Pinaki Sarder

Personal Information
Title Assistant Professor
Expertise None Selected
Institution SUNY at Buffalo
Data Summary
Grants/SubContracts 2
Progress Reports 1
Publications 6
Protocols 0
Committees 1


Computational Imaging of Renal Structures for Diagnosing Diabetic Nephropathy
Summary – Proteinuria is the manifestation of a heterogeneous spectrum of kidney diseases that involve excessive loss of blood serum proteins to the urine. Damage to renal micro-compartments, including renal glomeruli, presents with proteinuria and may eventually lead to kidney failure. Medicare spends ~$24 billion annually on the care of >500K U.S. patients with end-stage renal disease. Kidney biopsies are often required to diagnose proteinuric renal disease. The traditional approach to diagnosing proteinuria includes qualitative or semi-quantitative manual estimation of glomerular structural damage in the renal biopsy. This process is approximate, subjected to user bias, time-consuming, and has low diagnostic precision in early disease stages. By projecting functional physiological measurements of glomeruli (e.g., eGFR, urine protein and serum creatinine levels) onto their histological structure, computational histological image analysis can more precisely identify structural changes that lead to physiological changes; this in turn reduces the required clinical resources and time for diagnosis, and provides clinicians with greater feedback on therapeutic efficacy. We have developed computational methods to analyze histological images of the heterogeneous renal microscopic architecture in proteinuric renal disease. In this proposal, we will analyze the performance of these methods to predict disease progression in human renal biopsies of proteinuric diabetic nephropathy (DN). We will computationally quantify morphologically diverse DN-indicative intra-glomerular features. We will analytically integrate computationally derived glomerular features with clinical biometrics in order to develop patient-specific disease quantification models. The innovation lies in the novel integration of traditional clinical detection methods with traditional diagnostic methods, under a computational schema that enables enhanced precision. This integration will lead to computational disease-predictive biomarkers of renal dysfunction in DN. We will investigate the predictive power of these markers to foretell future clinical endpoints from an earlier time point (i.e., DN progression from stage I to stage III or stage II to stage III). These methods support the development of quantifiable prognostic and predictive information, which is dynamic over the disease course, easily discriminated, and holds high informative power for modeling disease progression or response to therapy. This study will 1) enable earlier clinical predictions, thereby extending windows for interventions of evolving DN; and 2) work as a pilot platform for future studies to computationally derive renal biomarkers predictive of other diseases. Relevance – Automated detection of renal structural change with integration of physiological parameters will improve objectivity among clinicians, standardize renal diagnoses, and reduce time to a precise prognosis. Saving diagnostic time allows more patients to be treated in shorter amounts of time, reducing healthcare costs. Our tools will provide clinicians with invaluable quantitative information about their patient’s disease trajectory, enable identification of DN-specific signs earlier in disease progression, and extend windows of opportunity for early therapeutic interventions.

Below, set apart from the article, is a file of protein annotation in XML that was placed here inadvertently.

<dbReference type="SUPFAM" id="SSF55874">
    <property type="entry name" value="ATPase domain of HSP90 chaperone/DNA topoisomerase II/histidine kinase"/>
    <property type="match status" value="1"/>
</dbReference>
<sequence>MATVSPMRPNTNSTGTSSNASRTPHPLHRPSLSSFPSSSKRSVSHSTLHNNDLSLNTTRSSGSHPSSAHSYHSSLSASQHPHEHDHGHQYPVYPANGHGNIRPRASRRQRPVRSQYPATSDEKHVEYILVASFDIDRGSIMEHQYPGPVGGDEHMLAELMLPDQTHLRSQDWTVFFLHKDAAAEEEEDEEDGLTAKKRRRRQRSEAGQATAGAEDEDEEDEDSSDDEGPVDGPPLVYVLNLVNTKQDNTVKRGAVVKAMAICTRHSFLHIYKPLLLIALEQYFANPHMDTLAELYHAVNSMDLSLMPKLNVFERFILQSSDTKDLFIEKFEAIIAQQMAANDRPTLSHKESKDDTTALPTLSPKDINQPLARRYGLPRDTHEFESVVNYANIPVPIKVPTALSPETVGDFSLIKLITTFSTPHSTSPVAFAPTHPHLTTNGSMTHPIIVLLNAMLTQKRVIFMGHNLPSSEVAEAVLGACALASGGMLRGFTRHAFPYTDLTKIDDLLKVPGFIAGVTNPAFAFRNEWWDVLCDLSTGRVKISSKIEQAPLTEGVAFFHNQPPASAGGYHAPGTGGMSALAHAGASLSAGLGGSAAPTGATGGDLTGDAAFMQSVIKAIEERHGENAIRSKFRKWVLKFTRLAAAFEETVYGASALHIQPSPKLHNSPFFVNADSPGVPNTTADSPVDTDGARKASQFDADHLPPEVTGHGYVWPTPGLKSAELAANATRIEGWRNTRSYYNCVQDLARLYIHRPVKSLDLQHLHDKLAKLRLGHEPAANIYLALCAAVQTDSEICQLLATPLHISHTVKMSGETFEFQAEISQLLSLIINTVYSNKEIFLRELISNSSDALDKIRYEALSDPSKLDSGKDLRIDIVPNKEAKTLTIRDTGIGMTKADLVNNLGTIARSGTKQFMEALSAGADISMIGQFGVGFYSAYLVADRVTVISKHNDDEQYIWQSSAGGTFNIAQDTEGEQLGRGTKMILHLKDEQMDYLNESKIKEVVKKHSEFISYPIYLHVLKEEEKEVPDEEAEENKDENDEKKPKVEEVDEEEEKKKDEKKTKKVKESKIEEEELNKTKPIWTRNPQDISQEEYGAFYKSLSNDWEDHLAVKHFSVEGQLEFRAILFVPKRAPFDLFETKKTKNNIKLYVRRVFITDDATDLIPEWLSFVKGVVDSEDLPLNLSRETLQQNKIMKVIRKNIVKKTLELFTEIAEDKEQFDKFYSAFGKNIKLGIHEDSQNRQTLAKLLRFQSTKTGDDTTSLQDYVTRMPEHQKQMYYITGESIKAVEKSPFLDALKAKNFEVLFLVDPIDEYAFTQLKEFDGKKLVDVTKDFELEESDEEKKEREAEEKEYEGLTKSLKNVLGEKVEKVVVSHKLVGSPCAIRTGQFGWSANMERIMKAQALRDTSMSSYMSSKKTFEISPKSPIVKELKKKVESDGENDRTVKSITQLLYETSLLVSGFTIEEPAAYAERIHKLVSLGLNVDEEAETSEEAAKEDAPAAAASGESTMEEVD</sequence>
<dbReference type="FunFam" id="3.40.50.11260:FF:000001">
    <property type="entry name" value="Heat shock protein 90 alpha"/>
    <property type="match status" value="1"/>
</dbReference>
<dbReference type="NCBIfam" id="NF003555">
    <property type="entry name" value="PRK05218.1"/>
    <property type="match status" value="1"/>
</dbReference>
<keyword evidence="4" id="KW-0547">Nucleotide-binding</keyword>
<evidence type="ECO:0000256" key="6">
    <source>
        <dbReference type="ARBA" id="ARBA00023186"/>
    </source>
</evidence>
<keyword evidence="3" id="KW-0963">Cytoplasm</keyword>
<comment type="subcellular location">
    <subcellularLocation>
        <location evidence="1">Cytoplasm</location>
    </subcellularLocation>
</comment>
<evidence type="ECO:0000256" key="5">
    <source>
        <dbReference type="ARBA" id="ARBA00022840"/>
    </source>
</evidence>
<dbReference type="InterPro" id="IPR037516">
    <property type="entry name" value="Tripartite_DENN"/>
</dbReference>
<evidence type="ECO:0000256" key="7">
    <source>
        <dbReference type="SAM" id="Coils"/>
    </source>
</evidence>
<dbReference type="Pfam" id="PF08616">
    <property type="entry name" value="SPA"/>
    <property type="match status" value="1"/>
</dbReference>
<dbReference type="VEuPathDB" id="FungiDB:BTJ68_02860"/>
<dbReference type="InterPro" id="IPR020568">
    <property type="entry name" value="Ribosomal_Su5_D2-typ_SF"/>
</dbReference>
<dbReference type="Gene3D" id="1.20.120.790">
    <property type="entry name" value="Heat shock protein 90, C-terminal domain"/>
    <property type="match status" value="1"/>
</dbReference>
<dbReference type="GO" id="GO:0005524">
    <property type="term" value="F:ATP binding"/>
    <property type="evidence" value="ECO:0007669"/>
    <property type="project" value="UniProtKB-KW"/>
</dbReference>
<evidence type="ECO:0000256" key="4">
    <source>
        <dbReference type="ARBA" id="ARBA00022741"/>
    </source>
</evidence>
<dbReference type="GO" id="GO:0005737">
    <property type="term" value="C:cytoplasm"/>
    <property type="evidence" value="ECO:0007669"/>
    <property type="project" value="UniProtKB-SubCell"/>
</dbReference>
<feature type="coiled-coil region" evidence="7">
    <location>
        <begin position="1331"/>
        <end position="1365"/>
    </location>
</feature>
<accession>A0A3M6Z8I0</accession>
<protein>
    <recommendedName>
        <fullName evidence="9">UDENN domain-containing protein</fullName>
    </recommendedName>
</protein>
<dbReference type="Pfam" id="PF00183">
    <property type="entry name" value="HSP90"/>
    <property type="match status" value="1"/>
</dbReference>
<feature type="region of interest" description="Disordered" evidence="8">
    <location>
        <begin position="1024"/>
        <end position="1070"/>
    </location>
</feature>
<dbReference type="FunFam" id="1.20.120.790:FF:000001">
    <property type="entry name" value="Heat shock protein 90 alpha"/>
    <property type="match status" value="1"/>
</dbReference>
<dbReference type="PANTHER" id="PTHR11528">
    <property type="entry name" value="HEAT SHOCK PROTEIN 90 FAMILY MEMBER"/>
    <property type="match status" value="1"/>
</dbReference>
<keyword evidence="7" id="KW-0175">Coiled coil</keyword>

Going beyond segmentation in discovering early pixel level changes in diabetic nephropathy using histology image and urinary proteomics data